PART 4: THE LEAST PROBLEMATIC CASES

While I view weighing as inherently unethical, there are occasional cases where I believe the ethical issues are mostly minimized. For example, selling a weighed pack privately to someone you know is purchasing it for a sealed collection or for professional grading. When you are personally aware of the buyer’s intentions, the probability of future scamming is reduced significantly. Additionally, if you wish to open a box but keep the packs sealed or professionally grade them for your personal collection, this has limited to no issues because you are not transacting with the packs in any way.

PART 5: WHY IS IT BECOMING NORMALIZED?

A cursory search of eBay for WOTC-era packs will quickly turn up a significant number that have been weighed, and others confidently proclaiming that they have not been weighed. This is not limited to the bottom-of-the-barrel of eBay sellers either; major, reputable Pokemon sellers have taken to selling packs either as heavy, light, or unweighed (although this must be taken with some skepticism). I’ve personally seen the opinions of some of the biggest names in the hobby shift from an absolute rejection of weighing under any circumstances (even for the least problematic cases I mentioned) to acceptance of everything except the clearly unethical cases outlined in Part 1. This brings us to the major question: why is something that was in the past so universally rejected becoming normalized? I’ll outline a few reasons why I believe so.

The first is fairly clear: money. Back when WOTC packs could be had for $15-20 a pop, it wasn’t too big of a deal if your pack had a holo in it or not. The same logic holds for before the price boom in high-grade WOTC holos - there simply wasn’t too much of an incentive to weigh packs. Now that many 1st edition WOTC holos have jumped in price, the stakes are a lot higher as to whether one’s pack contains a holo or not. Ascertaining that through weighing is now a significantly more attractive proposition. And as goes the market, so will public opinion. Now that the potential values between light and heavy packs are so disparate, it’s a better business decision to abandon the morals that structured our previous understandings instead of shouldering the heavy risk brought on by maintaining them.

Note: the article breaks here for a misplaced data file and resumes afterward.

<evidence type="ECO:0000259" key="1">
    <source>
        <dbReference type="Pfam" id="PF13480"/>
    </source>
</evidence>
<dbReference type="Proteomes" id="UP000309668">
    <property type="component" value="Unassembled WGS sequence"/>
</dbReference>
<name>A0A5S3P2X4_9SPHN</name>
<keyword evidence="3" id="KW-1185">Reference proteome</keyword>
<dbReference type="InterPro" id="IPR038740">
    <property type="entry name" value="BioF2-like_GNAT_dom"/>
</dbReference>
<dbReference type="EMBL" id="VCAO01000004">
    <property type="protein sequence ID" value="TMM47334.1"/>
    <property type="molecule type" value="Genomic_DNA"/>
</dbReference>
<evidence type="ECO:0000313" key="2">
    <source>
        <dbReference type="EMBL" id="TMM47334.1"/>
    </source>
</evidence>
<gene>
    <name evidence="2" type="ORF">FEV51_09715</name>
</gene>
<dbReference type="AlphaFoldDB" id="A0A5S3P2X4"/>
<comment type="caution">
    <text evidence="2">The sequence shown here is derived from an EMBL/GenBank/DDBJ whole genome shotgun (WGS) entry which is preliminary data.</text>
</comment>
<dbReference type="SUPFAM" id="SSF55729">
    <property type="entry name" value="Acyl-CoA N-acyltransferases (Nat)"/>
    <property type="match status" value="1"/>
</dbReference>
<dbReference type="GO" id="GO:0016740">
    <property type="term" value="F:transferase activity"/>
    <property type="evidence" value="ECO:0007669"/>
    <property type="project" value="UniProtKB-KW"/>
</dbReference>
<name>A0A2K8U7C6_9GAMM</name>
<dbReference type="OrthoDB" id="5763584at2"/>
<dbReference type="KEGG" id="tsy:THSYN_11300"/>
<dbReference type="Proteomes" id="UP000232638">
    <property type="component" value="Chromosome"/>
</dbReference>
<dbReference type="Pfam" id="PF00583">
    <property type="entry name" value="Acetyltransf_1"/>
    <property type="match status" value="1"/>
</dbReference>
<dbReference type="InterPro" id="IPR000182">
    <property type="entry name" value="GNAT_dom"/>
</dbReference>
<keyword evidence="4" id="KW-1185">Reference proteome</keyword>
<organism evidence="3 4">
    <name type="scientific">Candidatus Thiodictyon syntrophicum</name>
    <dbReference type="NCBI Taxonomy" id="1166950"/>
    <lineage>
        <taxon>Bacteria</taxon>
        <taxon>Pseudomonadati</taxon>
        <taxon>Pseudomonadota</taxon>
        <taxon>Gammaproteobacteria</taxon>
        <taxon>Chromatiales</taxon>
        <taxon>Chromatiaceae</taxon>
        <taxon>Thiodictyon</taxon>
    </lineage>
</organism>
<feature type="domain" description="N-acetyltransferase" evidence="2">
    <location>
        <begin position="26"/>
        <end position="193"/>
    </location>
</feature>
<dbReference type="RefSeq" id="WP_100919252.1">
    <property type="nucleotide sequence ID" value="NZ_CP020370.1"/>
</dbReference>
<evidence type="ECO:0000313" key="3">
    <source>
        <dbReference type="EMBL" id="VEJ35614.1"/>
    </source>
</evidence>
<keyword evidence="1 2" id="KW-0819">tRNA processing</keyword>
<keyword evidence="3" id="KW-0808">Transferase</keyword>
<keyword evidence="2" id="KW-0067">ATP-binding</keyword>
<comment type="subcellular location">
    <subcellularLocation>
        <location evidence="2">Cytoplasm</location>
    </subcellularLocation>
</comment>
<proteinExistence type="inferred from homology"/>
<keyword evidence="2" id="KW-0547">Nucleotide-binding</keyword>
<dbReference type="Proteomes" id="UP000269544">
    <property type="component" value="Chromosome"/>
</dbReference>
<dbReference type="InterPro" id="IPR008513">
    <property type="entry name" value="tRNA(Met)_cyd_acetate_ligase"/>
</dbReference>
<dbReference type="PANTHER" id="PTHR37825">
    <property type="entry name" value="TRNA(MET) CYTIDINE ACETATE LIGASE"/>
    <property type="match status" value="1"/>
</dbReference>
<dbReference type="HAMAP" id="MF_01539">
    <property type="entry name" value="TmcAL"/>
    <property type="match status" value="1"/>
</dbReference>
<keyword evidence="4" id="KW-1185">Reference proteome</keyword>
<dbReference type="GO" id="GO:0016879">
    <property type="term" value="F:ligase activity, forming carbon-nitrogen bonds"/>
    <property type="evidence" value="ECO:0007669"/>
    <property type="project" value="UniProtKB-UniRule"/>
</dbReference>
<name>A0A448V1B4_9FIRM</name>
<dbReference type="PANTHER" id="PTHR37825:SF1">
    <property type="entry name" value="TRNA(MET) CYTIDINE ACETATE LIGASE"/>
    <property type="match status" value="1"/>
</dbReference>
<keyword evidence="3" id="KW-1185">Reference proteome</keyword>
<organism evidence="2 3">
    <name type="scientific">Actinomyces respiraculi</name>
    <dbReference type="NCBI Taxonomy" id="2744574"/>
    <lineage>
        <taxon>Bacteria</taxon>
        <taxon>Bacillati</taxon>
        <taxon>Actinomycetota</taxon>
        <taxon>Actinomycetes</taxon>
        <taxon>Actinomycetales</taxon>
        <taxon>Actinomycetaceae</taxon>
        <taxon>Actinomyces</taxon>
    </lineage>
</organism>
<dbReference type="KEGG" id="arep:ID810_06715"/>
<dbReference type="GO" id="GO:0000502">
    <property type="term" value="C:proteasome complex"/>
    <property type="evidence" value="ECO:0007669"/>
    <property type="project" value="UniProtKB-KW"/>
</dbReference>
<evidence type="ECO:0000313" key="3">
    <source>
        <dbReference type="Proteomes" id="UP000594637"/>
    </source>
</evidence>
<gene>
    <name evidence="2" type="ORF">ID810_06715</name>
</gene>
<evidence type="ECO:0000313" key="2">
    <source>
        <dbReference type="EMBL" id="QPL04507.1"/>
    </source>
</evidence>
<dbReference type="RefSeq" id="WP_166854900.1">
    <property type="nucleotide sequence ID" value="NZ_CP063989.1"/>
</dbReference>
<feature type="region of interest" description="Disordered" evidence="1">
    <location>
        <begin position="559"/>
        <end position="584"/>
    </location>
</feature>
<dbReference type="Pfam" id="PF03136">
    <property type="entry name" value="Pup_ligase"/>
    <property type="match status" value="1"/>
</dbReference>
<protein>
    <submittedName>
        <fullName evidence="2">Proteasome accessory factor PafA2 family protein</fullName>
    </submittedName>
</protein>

The second is one of herd mentality, i.e. as some lead, others will follow. Now that major players are embracing weighing, it is becoming less of a problem for others to do the same. When one sees the large amount of eBay listings of weighed packs, and sees major sellers trading in heavy, light, and unweighed packs, it’s very tempting to follow along. This also affects those new to the hobby, who see these and assume that pack weighing is the law of the land within the Pokemon hobby. Once it starts, it’s difficult to stop, and even harder to reverse.

Last but certainly not least, a connection can be drawn between changing attitudes towards pack weighing and the general culture in Pokemon. Pokemon collecting has long been looked down upon by other collectors, mostly without good reason but occasionally so. As “raffles,” “mini-raffles,” and “flipping” continue to grow, in addition to spurious refund claims on already PSA-graded cards and attempts to torpedo community events due to lack of personal profit, it is clear that the Pokemon hobby is not one of ethical purity. While this is subjective, it certainly seems as if the normalization of pack weighing is one of the many results of this less-than-desirable overall culture.

Some concluding thoughts here: in my view, pack weighing is inherently wrong if you intend to transfer the packs to anyone except yourself and your close collecting friends. The act of weighing itself defeats the main purpose of a pack, and if one does not plan to track the ownership of the weighed pack, then one is responsible, at least in part, for any scamming that happens down the road with it. Given the first reason for normalization, I believe this will continue, and given sufficient price rises, pack-weighing will inevitably come to structure future eras of the Pokemon TCG. Despite this inevitability, we do not have to be content with it.